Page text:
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what can i do to contribute, what can i do to help move the ball forward on palolicy, if the are other elected officials i can help, where can i do that. newt gingrich in the 2012 campaign when governor romney was the republican nominee was very helpful with romney. sought out the campaign and offered a lot of advice that was welcomed and very valued within the campaign. and he spoke very highly of mitt romney then. that's the newt gingrich i choose to remember. >> i know acouple of people who know mitt romney personally. everyone says he's a decent nice man and i think everyone gets that. i don't think he gets that -- his ego is not a problem. >> he doesn't need an ego that has to be soothed. fund lamentally he cares about what his family and friends think about him. he's driven by his sense of duty. he was sought out for his insights on national foreign
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policy and as a result has been considered for secretary of state. if it gets it, he would be glad to serve. >> we're getting new information about the director of national intelligence. what are you hearing? >> our own jim acosta reporting there are three people under consideration to head d nirks i, the director of the national intelligence agency, former senator dan cotes, and the former homeland security adviser fred townsend from the bush administration. so as we're talking about now donald trump putting together his cabinet, last night we reported at this hour, don, you know that the leading contender right now to take over the homeland security department is a former general by the name of john kelly. so donald trump, as we're focusing so much on secretary of state job was it's so important, there are these other agencies right now that the trump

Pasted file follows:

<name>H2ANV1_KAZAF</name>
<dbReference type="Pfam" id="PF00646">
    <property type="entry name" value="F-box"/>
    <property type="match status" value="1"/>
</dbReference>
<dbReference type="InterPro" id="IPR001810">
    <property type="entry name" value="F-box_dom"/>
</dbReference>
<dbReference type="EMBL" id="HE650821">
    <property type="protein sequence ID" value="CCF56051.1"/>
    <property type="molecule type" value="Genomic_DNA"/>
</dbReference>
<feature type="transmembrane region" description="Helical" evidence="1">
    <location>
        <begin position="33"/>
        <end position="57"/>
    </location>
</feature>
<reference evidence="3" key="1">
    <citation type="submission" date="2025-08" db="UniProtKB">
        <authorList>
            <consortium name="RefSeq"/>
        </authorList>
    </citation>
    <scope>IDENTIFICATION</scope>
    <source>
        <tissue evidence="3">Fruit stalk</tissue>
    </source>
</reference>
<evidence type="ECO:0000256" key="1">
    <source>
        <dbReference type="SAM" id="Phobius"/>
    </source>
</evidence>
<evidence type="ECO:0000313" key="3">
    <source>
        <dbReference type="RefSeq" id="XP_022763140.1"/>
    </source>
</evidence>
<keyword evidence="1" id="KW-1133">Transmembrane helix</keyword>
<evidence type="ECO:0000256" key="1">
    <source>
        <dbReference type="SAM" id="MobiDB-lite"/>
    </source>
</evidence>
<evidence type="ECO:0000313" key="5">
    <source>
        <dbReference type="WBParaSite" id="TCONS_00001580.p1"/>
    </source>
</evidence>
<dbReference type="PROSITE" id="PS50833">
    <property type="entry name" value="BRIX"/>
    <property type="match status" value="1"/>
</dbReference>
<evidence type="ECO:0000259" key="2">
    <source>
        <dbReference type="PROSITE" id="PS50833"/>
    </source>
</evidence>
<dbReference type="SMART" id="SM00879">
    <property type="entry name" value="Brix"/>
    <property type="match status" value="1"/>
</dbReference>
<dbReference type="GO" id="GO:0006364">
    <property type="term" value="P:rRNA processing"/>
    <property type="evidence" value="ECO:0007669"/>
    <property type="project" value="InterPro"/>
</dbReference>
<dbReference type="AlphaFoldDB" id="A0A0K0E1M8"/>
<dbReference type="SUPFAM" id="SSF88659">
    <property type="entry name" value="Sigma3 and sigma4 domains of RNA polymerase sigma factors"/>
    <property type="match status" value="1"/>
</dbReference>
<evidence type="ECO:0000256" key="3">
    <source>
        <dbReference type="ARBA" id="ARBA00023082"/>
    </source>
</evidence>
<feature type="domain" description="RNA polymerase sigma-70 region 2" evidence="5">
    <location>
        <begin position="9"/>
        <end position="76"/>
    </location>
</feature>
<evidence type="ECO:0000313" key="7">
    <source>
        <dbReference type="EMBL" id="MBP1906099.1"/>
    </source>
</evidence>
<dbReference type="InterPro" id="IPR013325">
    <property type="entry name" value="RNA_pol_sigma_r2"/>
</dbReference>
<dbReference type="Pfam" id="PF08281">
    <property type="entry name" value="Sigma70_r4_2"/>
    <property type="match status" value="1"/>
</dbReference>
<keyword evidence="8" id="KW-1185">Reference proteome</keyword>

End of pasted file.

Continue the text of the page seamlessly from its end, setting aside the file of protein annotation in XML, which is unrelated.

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campaign is moving forward on. >> did you want to say something before i go on? >> i was going to say that the dni job is very interesting because there are some republicans who don't like the dni setup at all open want to get rid of it. it will be interesting to see who he picks for that job and if they have a his there of favoring the bureaucracy of the dni or not. >> i want to read this from foreign leaders without state department preefg. they haven't made the readouts public but they released the notes from their call tonight and donald trump released a statement a short time ago. president-elect trump said you're a terrific guy, doing amazing work which is visible in eery way. i'm looking forward to seeing you soon. pakistanis are one of the most intelligent people. i'm really and willing to play any role you want me to play to find solutions to an outstanding problem.